This essay will consist of a close reading of a passage from Marx’s Economic and Philosophical Manuscripts of 1844, published in 1927 after his death. They were, however not translated into English until 1959 and have consequently been the cause of a reinterpretation of Marxian philosophy. The passage I will discuss is from the section entitled ‘Estranged Labour’ from the manuscripts. The passage begins “What constitutes the alienation of labour” and ends “he looks upon himself as a universal and therefore free being.”
The period in which Marx wrote the majority of his works was shortly after the Industrial Revolution, therefore, his writing is reflective of this. Means of production had evolved dramatically and new and improved machinery meant that manufacturing commodities was easier, drastically lessening the roles of human workers. Marx posited that labour was essential to the human condition, it is by shaping the world through work that we as human beings, realise ourselves in the world. Marx rejected the Hegelian notion of self-consciousness, that self-consciousness is and always has been omnipresent. Instead, Marx sugges...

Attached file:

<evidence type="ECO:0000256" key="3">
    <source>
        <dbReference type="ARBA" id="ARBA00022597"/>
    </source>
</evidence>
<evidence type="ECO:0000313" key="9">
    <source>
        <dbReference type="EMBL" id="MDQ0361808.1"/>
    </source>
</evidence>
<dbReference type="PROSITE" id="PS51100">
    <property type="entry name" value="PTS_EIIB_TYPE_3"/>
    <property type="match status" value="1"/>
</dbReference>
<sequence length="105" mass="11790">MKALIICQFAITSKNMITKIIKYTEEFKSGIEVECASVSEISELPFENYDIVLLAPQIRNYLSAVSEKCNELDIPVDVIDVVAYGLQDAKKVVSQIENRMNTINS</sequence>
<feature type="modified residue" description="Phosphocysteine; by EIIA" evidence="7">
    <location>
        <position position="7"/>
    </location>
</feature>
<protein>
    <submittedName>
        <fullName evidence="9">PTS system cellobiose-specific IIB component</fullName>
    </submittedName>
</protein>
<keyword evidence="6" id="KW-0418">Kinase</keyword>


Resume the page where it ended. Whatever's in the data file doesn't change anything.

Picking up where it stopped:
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...es it for the benefit of his employers and it is they who profit from it. This means that the object he has produced has become an “alien object” to him, it no longer belongs to him, but to his employers.
Accordingly, the worker becomes himself a commodity, who is bought and sold on the market in a similar way. The effort needed to produce a commodity, in the capitalist system, becomes a commodity in and of itself. His wages are a result of what the market deems applicable, the division of labour has devalued his work. Consequently, as Marx affirms, the worker feels “at home [only] when he is not working.” It is only when he is performing the basic human functions of “eating, drinking and procreating” that he is acting of his own free will. This dehumanises the worker, as while these actions are crucial to human life they are what Marx calls, “animal functions.”
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